Isn't the bin (your data set) the sample?
This has me a bit confused, isn't the bin your data set in the analogy? And as such your data set is the sample of the population. For instance in the bank example, your data set would be the sample and the population would be all of the possible people applying for credit.
If that is the case then how is Hoeffding representative for anything that is "really" out of sample? Or am I confused and the bin is really the population? Hence mu is then the population fraction and the samples you pick from the bin represent the data set? Perhaps I should rephrase it to be a bit more systematic: In the best case scenario my bin is completely green, i.e my hypothesis agrees entirely with my data set. So mu is then 1. Hoeffding gives me a probabilistic bound on how well nu approximates this mu (which is 1). That's nice, but now I only know that I have a hypothesis that agrees entirely with my dataset. But how does this generalize beyond my data set? Or am I going too far ahead and the lecture is not about this? If so, then why use nu at all? If this is a case of supervised learning and I know the output, then I can just see mu immediately because I can see whether or not my input agrees with the output within my data set. Or is it so that the bin represents my training set and I have already (supposedly) subdivided my data set into a training set and data that I use for testing?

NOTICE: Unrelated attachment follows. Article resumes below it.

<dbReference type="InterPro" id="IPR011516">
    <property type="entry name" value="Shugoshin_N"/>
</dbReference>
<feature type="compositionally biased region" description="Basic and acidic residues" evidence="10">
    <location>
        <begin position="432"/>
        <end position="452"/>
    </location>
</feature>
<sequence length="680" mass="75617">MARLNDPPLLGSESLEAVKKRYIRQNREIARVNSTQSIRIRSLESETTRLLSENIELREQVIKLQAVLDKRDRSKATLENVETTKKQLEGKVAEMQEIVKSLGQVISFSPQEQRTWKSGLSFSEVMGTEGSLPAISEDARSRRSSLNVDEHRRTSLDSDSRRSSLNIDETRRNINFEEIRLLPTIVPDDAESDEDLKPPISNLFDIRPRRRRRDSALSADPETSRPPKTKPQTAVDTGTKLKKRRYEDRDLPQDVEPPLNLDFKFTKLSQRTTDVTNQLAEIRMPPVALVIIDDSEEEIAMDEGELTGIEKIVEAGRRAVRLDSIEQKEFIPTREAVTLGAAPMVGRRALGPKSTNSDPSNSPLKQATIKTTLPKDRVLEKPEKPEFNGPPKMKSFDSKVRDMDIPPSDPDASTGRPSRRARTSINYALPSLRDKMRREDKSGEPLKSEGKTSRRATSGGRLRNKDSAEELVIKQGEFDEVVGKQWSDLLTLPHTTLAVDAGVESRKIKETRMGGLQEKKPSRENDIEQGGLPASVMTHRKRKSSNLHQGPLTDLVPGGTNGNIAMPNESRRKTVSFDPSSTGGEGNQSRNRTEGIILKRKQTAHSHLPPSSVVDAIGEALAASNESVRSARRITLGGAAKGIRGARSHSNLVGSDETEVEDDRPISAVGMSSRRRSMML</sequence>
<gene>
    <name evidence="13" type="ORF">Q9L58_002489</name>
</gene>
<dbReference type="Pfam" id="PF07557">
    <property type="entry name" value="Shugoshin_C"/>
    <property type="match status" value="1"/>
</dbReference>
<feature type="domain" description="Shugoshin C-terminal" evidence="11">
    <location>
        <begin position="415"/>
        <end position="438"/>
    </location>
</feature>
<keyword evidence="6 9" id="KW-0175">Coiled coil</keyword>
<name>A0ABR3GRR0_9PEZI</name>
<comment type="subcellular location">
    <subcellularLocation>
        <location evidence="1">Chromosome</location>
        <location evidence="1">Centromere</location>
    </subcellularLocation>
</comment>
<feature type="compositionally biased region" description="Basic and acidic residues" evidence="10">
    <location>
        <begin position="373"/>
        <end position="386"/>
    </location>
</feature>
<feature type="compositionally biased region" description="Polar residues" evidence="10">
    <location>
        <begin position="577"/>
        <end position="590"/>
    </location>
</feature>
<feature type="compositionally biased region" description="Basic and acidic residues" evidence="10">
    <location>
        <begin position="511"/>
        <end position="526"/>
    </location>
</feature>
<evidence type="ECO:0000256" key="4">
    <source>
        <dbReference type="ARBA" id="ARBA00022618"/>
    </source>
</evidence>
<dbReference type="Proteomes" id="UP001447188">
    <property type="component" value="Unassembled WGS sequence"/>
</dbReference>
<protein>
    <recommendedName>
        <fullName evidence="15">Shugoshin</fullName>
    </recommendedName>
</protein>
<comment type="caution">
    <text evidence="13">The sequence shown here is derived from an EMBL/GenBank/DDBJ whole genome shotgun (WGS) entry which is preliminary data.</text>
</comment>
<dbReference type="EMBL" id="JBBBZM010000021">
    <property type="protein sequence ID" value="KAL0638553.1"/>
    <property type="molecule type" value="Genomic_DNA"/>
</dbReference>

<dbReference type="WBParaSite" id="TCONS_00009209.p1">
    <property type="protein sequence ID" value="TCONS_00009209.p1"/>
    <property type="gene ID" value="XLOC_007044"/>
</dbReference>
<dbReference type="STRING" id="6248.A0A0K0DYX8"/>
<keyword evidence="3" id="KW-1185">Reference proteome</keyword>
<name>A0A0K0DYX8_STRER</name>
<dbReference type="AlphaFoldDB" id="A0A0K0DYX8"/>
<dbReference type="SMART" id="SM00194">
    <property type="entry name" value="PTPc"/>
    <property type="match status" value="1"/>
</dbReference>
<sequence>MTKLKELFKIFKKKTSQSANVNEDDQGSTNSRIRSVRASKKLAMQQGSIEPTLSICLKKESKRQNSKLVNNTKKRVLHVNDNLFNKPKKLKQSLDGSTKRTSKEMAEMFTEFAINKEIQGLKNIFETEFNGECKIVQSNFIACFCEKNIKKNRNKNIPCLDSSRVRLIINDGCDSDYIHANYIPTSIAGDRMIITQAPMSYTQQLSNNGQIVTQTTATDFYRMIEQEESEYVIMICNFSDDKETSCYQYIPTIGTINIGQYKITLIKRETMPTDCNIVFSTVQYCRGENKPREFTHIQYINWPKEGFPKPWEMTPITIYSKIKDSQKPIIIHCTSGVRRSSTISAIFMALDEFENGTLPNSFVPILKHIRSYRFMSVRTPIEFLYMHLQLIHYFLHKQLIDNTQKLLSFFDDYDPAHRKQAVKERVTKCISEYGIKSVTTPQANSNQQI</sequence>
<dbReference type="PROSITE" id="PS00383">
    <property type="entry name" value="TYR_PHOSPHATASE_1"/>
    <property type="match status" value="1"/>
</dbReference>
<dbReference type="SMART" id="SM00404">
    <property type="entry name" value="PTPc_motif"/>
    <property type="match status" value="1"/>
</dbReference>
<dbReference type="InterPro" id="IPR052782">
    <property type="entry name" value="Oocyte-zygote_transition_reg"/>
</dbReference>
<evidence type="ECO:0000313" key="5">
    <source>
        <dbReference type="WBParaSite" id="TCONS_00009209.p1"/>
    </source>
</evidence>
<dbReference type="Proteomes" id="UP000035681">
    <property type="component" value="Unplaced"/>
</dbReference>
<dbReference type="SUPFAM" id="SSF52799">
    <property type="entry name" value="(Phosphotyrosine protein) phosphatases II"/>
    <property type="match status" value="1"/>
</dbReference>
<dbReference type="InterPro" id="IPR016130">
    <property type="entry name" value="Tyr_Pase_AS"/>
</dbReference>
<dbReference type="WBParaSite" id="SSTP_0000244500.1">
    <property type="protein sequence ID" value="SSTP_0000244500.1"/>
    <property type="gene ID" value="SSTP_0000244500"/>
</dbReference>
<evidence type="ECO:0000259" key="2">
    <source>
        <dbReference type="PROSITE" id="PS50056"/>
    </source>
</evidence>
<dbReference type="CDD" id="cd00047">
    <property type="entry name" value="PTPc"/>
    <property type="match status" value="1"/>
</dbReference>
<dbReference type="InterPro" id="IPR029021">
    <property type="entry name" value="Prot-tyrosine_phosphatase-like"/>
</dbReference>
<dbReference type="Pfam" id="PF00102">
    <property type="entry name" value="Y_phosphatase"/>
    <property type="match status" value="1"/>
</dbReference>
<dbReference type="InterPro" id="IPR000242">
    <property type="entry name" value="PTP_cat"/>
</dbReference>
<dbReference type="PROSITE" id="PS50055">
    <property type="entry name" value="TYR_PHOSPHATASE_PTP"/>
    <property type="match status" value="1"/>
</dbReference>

Re: Isn't the bin (your data set) the sample?
mu denotes probability of green in the entire space, outside of D included.
In a marble in a bag example, bin is the entire space and the N marbles you picked are your data set. i.e. you do not know the colors of the rest of the marbles in the bin. Consider the following example. There are 10000 marbles in the bag and you want to know the proportion of red and black marbles (proportion of red: mu). You can figure out the exact ratio by taking out all the marbles and counting all of them. But say you have to figure this out in a limited time, and can only afford to look at 100 marbles. You counted 30 red marbles, and 70 black marbles. Then v is 0.3. You do not know if marbles outside of your dataset agrees with it. But Hoeffding Inequality provides a bound for the probability for values of mu based on v. 
Re: Isn't the bin (your data set) the sample?
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